Format

Send to

Choose Destination
Atherosclerosis. 2016 Aug;251:132-138. doi: 10.1016/j.atherosclerosis.2016.06.022. Epub 2016 Jun 13.

Low-flow mediated constriction incorporated indices as indicators of cardiovascular risk in smokers.

Author information

1
Department of Cardiovascular Medicine, Osaka City University Graduate School of Medicine, Osaka, Japan.
2
Department of Medical Education and General Practice, Osaka City University Graduate School of Medicine, Osaka, Japan. Electronic address: yatakemoto@med.osaka-cu.ac.jp.
3
Department of Medical Education and General Practice, Osaka City University Graduate School of Medicine, Osaka, Japan.
4
Knowledge Hub of Aichi, Priority Research Project, Aichi Science and Technology Foundation, Toyota, Japan.
5
School of Information Science and Technology, Aichi Prefectural University, Nagakute, Japan.

Abstract

BACKGROUND AND AIMS:

Low-flow-mediated constriction (L-FMC), the endothelial response to reduced blood flow by forearm compression, is present in some smokers. The differences between smokers with and without L-FMC are unclear. It is also unknown whether flow-mediated total dilation (FMTD) or modified flow-mediated dilation (mFMD), both of which incorporate information concerning L-FMC, could be used to estimate cardiovascular risk. We sought to clarify the clinical factors associated with the presence of L-FMC in smokers according to sex and examine whether L-FMC incorporated indices would be better than a conventional index to estimate cardiovascular risk in smokers.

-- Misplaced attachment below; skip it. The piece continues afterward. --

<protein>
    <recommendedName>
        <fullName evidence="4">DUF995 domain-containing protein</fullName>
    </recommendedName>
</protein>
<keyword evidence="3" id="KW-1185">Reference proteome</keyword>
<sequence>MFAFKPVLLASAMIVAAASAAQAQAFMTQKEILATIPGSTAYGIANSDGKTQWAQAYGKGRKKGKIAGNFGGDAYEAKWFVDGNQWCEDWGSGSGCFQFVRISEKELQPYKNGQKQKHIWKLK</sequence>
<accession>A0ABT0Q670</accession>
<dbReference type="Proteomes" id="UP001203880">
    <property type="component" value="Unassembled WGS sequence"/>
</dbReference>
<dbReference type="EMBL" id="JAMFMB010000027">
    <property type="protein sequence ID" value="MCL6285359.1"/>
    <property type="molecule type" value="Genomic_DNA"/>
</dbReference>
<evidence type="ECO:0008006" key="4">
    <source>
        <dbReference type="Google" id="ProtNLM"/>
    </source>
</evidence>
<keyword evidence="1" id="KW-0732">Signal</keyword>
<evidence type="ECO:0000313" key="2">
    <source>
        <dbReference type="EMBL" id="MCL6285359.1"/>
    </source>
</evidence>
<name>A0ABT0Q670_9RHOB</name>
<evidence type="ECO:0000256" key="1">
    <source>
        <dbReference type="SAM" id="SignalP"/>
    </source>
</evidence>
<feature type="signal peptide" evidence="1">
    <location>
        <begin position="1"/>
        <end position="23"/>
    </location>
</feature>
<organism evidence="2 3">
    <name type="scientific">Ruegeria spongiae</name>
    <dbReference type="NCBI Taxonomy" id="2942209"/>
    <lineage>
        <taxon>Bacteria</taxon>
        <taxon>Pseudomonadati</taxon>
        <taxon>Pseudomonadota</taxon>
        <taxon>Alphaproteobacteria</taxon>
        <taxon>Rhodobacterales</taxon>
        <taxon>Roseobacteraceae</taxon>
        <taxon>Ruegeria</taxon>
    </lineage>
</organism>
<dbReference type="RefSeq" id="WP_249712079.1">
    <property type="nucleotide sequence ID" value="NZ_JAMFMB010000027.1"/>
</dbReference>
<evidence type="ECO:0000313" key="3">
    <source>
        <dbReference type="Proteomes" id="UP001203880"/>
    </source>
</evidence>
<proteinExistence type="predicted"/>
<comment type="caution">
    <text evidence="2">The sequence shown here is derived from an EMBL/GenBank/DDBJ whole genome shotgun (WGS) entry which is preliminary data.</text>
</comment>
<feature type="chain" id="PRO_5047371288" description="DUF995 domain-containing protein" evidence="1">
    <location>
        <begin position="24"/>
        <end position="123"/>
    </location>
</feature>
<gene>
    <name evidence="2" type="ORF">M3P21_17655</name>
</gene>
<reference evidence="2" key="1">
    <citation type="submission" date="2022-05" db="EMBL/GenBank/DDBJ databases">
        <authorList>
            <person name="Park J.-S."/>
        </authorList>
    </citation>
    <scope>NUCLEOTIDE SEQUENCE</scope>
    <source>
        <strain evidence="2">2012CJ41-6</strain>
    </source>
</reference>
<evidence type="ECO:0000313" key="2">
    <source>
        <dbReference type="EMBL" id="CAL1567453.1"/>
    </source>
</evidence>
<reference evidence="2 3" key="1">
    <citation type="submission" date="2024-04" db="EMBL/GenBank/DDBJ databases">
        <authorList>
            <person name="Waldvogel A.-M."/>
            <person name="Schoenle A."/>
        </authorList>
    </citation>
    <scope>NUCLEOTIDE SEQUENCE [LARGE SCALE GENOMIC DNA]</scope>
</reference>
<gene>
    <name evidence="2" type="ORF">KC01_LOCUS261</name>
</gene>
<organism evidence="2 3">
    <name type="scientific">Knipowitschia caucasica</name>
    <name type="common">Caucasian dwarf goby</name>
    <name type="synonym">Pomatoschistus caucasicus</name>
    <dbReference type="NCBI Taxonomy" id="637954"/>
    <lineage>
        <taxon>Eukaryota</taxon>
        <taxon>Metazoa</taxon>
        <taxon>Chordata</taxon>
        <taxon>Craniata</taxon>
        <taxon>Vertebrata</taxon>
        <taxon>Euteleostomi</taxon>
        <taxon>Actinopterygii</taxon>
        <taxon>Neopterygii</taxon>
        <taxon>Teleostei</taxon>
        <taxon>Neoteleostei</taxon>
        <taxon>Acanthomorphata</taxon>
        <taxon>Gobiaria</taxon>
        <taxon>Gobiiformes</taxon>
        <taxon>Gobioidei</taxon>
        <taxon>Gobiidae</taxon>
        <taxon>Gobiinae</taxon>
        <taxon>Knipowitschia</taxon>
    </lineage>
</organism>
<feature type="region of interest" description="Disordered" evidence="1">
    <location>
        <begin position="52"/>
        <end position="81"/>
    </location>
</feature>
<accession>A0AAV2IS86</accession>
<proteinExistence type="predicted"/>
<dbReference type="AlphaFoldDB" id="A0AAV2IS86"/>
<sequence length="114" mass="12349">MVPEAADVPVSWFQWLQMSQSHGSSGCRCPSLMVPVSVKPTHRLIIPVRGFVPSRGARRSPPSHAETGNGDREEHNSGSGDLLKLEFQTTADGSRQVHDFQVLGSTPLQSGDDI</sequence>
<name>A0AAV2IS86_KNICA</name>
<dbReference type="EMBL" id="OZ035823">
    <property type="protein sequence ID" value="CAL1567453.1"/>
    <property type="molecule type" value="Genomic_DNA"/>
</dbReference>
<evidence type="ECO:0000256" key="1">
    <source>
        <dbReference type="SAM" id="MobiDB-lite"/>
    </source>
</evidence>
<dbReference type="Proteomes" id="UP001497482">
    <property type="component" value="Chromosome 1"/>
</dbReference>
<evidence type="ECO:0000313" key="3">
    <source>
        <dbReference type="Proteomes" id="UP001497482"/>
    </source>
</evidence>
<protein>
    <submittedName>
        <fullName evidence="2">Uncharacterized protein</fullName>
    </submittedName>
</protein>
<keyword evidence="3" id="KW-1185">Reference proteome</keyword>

METHODS:

In total, 140 consecutive smokers (58 ± 13 years old) with no coronary heart disease and 48 non-smokers, who comprised the age- and sex-matched control group, were enrolled.

RESULTS:

L-FMC was demonstrated in 33.6% (47/140) and 25% (12/48) of the smokers and non-smokers, respectively. In male smokers, the predictors of the presence of L-FMC were age (p = 0.014), body mass index (BMI) (p = 0.045), and baseline brachial arterial diameter (Dbase) (p = 0.048). In female smokers, there were no predictors of the presence of L-FMC. The correlations between the Framingham risk score (FRS) and %FMTD (r = -0.34) and between FRS and %mFMD (r = -0.33) were stronger than that between FRS and conventional flow-mediated dilation (%cFMD) (r = -0.20).

CONCLUSIONS:

Independent predictors of the presence of L-FMC were age, BMI, and Dbase in male smokers. L-FMC incorporated indices may be good alternatives to cFMD to estimate cardiovascular risk.

KEYWORDS:

Flow-mediated dilation; Framingham risk score; Low-flow-mediated constriction; Smoking

[Indexed for MEDLINE]

Supplemental Content

Full text links

Icon for Elsevier Science
Loading ...
Support Center